Before the Event
Our events are advertised well in advance on our event calendar, on Facebook, and often with a more detailed page in the Upcoming Events section of this website. This will generally tell you what activities are planned, when and where the event is being held, what it costs, who the organiser is (often called the ‘Steward’), and how to book.
How do I book?
- The event information will tell you how to book – each event is slightly different, but it’s common just to email the necessary information to the organiser. Pre-booking is strongly preferred for our events, and while sometimes it’s possible to show up unexpected and still get in, some events do get booked out in advance. When you book, the event organisers will want to know:
- SCA name (if you have one)
- SCA membership number (if you have one)
- Type of booking – e.g. adult, concession, child, member or non-member, whole event, feast only, camping, etc. (Options will be listed in the event description)
- Dietary requirements (if applicable). Detailed information is appreciated
You should receive an email within a week confirming your booking and sending you the bank details to make online payment in advance. It’s not compulsory to pay online – you can pay cash when you arrive at the event – but it is preferred.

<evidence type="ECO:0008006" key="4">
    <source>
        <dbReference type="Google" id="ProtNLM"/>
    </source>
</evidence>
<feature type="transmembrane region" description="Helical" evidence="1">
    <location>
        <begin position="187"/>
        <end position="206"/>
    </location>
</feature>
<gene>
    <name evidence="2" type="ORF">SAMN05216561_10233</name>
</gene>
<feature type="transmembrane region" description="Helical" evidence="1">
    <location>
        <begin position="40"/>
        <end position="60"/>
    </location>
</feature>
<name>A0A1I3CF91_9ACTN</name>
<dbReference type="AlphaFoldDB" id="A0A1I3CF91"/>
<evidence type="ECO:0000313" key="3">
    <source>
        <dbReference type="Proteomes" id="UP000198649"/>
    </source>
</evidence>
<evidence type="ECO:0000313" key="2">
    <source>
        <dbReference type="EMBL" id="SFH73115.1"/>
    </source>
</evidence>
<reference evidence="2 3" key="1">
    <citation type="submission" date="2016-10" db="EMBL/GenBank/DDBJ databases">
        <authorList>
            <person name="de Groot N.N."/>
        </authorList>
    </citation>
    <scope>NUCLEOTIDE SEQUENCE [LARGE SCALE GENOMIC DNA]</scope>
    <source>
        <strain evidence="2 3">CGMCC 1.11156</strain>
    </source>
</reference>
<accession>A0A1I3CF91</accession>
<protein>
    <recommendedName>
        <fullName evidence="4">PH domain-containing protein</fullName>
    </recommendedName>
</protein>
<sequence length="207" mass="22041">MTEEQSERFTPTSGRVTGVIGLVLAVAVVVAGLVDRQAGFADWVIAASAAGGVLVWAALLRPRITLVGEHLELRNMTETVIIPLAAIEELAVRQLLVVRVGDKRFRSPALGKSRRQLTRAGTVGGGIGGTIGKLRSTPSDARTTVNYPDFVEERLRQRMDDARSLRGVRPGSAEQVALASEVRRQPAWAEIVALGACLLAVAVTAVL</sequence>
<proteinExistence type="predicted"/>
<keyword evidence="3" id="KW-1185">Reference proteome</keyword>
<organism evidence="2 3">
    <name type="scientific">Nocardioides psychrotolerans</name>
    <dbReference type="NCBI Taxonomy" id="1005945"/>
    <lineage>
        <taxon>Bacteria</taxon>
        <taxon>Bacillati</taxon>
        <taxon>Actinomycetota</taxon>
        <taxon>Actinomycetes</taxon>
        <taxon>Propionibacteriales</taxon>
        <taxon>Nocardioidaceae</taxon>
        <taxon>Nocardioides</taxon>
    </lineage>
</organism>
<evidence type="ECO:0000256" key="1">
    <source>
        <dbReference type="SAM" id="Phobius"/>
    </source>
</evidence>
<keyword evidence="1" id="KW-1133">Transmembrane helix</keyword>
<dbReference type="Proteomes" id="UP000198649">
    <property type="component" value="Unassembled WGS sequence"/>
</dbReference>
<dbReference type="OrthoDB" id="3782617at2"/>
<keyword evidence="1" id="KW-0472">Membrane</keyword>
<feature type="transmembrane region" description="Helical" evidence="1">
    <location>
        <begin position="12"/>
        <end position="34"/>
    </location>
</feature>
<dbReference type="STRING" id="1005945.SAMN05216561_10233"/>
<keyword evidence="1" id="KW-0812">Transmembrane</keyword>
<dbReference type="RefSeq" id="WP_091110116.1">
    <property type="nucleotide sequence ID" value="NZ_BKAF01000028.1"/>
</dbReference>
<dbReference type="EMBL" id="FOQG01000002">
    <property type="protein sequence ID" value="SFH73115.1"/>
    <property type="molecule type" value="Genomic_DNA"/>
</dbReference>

What does it mean to be a member?
An SCA Member (for the purposes of an event) is someone who has paid an annual $35 fee to SCA Ltd to cover insurance fees. If you haven’t done this, you are officially a ‘non-member’, and will need to pay a $5 insurance fee at each event and meeting you attend.
Can kids come?
Yes! Children and teenagers are welcome at all our events, so long as they are appropriately supervised. Generally, they will pay less for the event, and where possible, they will be charged only the non-member insurance fee (if applicable).
Will the event be accessible for me?
We want it to be. If we know in advance what you need, we’ll do our best to support you in attending and enjoying our events, but the sites we hire may come with their own limitations. Please get in touch with the event organiser early so we have time to make your event experience as good as we can!
What should I bring?